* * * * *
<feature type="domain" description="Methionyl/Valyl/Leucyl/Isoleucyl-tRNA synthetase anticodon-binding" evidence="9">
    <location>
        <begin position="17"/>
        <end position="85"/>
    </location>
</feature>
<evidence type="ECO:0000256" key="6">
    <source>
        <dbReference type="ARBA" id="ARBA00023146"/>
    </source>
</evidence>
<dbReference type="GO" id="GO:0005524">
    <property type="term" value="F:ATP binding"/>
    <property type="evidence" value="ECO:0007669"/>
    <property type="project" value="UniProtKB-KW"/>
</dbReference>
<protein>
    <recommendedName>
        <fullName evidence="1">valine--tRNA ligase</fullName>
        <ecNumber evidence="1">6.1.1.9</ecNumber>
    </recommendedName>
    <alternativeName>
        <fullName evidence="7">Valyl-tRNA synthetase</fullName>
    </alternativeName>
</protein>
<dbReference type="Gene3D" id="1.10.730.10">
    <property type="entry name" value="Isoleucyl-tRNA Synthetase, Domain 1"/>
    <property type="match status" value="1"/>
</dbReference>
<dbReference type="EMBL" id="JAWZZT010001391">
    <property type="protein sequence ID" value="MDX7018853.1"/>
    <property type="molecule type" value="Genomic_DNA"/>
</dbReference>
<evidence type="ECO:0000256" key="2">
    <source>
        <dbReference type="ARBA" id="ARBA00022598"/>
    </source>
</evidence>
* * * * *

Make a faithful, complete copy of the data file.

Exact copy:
<feature type="domain" description="Methionyl/Valyl/Leucyl/Isoleucyl-tRNA synthetase anticodon-binding" evidence="9">
    <location>
        <begin position="17"/>
        <end position="85"/>
    </location>
</feature>
<evidence type="ECO:0000256" key="6">
    <source>
        <dbReference type="ARBA" id="ARBA00023146"/>
    </source>
</evidence>
<dbReference type="GO" id="GO:0005524">
    <property type="term" value="F:ATP binding"/>
    <property type="evidence" value="ECO:0007669"/>
    <property type="project" value="UniProtKB-KW"/>
</dbReference>
<protein>
    <recommendedName>
        <fullName evidence="1">valine--tRNA ligase</fullName>
        <ecNumber evidence="1">6.1.1.9</ecNumber>
    </recommendedName>
    <alternativeName>
        <fullName evidence="7">Valyl-tRNA synthetase</fullName>
    </alternativeName>
</protein>
<dbReference type="Gene3D" id="1.10.730.10">
    <property type="entry name" value="Isoleucyl-tRNA Synthetase, Domain 1"/>
    <property type="match status" value="1"/>
</dbReference>
<dbReference type="EMBL" id="JAWZZT010001391">
    <property type="protein sequence ID" value="MDX7018853.1"/>
    <property type="molecule type" value="Genomic_DNA"/>
</dbReference>
<evidence type="ECO:0000256" key="2">
    <source>
        <dbReference type="ARBA" id="ARBA00022598"/>
    </source>
</evidence>